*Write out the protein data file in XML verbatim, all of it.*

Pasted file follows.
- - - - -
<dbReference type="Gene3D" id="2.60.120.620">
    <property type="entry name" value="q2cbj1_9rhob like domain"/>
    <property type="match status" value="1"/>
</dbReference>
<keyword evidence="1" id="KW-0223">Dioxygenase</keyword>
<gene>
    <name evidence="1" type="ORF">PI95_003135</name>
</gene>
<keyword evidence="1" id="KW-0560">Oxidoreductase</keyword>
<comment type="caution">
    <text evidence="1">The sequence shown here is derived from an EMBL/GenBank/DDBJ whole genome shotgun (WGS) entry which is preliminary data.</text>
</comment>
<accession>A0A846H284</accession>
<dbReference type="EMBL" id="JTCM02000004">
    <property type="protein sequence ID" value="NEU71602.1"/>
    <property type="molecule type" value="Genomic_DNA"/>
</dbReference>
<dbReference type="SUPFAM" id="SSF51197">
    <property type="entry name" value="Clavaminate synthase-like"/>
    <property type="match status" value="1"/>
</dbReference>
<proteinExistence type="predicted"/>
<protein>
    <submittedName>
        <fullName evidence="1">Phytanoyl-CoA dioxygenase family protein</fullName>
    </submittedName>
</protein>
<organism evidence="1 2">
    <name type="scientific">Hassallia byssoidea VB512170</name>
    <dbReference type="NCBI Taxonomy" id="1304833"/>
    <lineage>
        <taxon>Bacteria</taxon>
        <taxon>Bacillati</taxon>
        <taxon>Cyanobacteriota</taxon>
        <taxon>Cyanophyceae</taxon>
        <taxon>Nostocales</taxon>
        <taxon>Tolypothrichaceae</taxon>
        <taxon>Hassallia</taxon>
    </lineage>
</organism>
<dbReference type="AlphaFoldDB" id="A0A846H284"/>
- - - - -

<dbReference type="Gene3D" id="2.60.120.620">
    <property type="entry name" value="q2cbj1_9rhob like domain"/>
    <property type="match status" value="1"/>
</dbReference>
<keyword evidence="1" id="KW-0223">Dioxygenase</keyword>
<gene>
    <name evidence="1" type="ORF">PI95_003135</name>
</gene>
<keyword evidence="1" id="KW-0560">Oxidoreductase</keyword>
<comment type="caution">
    <text evidence="1">The sequence shown here is derived from an EMBL/GenBank/DDBJ whole genome shotgun (WGS) entry which is preliminary data.</text>
</comment>
<accession>A0A846H284</accession>
<dbReference type="EMBL" id="JTCM02000004">
    <property type="protein sequence ID" value="NEU71602.1"/>
    <property type="molecule type" value="Genomic_DNA"/>
</dbReference>
<dbReference type="SUPFAM" id="SSF51197">
    <property type="entry name" value="Clavaminate synthase-like"/>
    <property type="match status" value="1"/>
</dbReference>
<proteinExistence type="predicted"/>
<protein>
    <submittedName>
        <fullName evidence="1">Phytanoyl-CoA dioxygenase family protein</fullName>
    </submittedName>
</protein>
<organism evidence="1 2">
    <name type="scientific">Hassallia byssoidea VB512170</name>
    <dbReference type="NCBI Taxonomy" id="1304833"/>
    <lineage>
        <taxon>Bacteria</taxon>
        <taxon>Bacillati</taxon>
        <taxon>Cyanobacteriota</taxon>
        <taxon>Cyanophyceae</taxon>
        <taxon>Nostocales</taxon>
        <taxon>Tolypothrichaceae</taxon>
        <taxon>Hassallia</taxon>
    </lineage>
</organism>
<dbReference type="AlphaFoldDB" id="A0A846H284"/>